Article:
1. Supporting the just and inclusive energy transition: renewables, energy efficiency, and climate innovation critical for clean development and recovery
As a sector that is critical to socio-economic development, tackling gender inequalities, health challenges and recovery, the cooperation between Europe and Africa should focus on (1) ending energy poverty, creating universal (decentralized) energy access, including to clean cooking, (2) accelerating RE deployment, (3) powering key industries and sectors for Africa’s socio-economic transformation, and (4) maximizing energy efficiency.
This entails promoting multiple kinds of RE technologies to support leapfrogging of inefficient and fossil fuel energy based sources to support energy access, in particular solar; wind; geothermal; and marine. It should also promote the full range of renewable electricity applications, from grid-connected to mini-grids to small stand-alone systems, as well as other forms of energy. Particular consideration should be paid to applications that meet the needs of the African people and household needs, including supporting universal access to clean cooking. Meeting the urgent needs for overcoming energy poverty, clean cooking solutions, and affordable and universal access to electricity does not require any expansion in fossil gas production. However, there are still some circumstances where it may be necessary for people in African countries, who face energy poverty and indoor pollution caused by traditional but inefficient biomass-based cooking, to transition to gas cooking.
Further, developing climate innovation technologies such as 100% renewable hydrogen and derivatives can bring intersecting benefits for African countries’ sustainable socio-economic development and provide leapfrogging opportunities, if guided by comprehensive policies, strict social and environmental safeguards, and implemented as one part of a greater strategy for Africa’s green and inclusive transition. When developing climate innovation technologies, special care needs to be taken to ensure that African countries benefit from the full or at least an attractive part of the value chain of their transformed, renewable-based economy and are not merely restricted to being raw material providers [To exploit the full potential in the EU and to avoid displacing a greener grid from developing countries to Europe , the EU should avoid renewable hydrogen imports, since CAN Europe’s Paris Agreement Compatible energy scenario shows EU energy systems can be based on domestic deployment of renewables and renewable hydrogen within the EU. African countries should in turn explore under which conditions 100 % renewable hydrogen could support their development towards electrified, green economies]. To address this, the EU-Africa partnership should promote technology transfer, economic progress, and job creation opportunities and minimize ecological and social challenges. Such pursuit, in turn, requires capacity and skills training to ensure that people are qualified to fulfill labor market requirements to access these jobs. Any efforts pursued should align with existing visions and frameworks of Africa-owned initiatives (e.g. Least Developed Countries Renewable Energy and Energy Efficiency Initiative, Desert to Power, etc.).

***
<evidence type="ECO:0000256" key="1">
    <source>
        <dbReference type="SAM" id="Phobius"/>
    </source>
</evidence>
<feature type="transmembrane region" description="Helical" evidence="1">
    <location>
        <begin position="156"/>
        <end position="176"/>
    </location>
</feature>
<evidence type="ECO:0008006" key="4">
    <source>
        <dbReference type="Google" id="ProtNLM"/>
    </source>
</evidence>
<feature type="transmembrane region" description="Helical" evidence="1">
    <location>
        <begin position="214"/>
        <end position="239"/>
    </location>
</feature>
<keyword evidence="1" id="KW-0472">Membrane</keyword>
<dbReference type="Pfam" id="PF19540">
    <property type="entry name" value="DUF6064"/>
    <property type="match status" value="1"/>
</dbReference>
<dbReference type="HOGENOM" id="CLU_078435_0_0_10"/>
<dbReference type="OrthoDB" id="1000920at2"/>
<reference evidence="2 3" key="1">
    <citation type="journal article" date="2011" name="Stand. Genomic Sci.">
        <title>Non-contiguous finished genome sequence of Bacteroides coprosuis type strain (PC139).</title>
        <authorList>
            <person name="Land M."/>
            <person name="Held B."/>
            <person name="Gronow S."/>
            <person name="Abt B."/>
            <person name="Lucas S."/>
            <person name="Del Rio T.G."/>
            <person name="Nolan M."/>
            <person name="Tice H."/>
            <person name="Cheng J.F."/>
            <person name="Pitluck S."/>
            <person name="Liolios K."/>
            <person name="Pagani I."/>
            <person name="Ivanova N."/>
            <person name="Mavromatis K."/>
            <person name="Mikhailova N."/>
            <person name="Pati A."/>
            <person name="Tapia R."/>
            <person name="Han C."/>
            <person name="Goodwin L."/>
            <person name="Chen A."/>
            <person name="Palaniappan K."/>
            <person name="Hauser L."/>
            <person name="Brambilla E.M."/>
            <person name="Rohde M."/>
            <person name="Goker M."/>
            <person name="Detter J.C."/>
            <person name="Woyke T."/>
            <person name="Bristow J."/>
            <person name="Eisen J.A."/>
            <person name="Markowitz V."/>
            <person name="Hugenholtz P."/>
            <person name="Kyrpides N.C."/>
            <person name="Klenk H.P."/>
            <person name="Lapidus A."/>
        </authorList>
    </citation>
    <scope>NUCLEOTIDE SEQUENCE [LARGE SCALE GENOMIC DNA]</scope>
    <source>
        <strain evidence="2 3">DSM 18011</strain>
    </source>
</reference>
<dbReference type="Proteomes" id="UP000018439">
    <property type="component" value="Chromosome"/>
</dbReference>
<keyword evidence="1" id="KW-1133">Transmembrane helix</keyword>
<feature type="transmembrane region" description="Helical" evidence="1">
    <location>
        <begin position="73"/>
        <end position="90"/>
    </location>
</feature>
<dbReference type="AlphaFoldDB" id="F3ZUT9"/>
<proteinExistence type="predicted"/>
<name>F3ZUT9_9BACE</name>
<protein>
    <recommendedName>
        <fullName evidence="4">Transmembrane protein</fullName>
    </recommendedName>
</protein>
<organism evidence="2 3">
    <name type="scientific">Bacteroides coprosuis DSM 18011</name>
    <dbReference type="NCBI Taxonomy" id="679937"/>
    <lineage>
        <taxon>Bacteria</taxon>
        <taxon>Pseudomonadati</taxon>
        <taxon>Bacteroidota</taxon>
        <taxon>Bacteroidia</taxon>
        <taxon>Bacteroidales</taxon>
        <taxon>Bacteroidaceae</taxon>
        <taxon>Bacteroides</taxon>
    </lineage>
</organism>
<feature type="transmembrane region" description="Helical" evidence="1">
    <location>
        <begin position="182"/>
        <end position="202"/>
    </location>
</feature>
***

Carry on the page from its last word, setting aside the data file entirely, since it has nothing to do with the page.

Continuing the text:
2. Deepening adaptation and loss & damage cooperation to build resilience
Our average 1.1°C warmer world – with significantly higher increases in many parts of Africa – already presents huge adaptation and loss & damage challenges to Africa. While the Glasgow Climate Pact and its Glasgow – Sharm el Sheikh work programme on the Global Goal on Adaptation provide opportunities for progress, the outcomes in terms of loss & damage finance are inadequate. The EU-AU summit offers opportunities to strengthen alliances on adaptation and loss & damage, with a view to ‘the African COP27’ in 2022.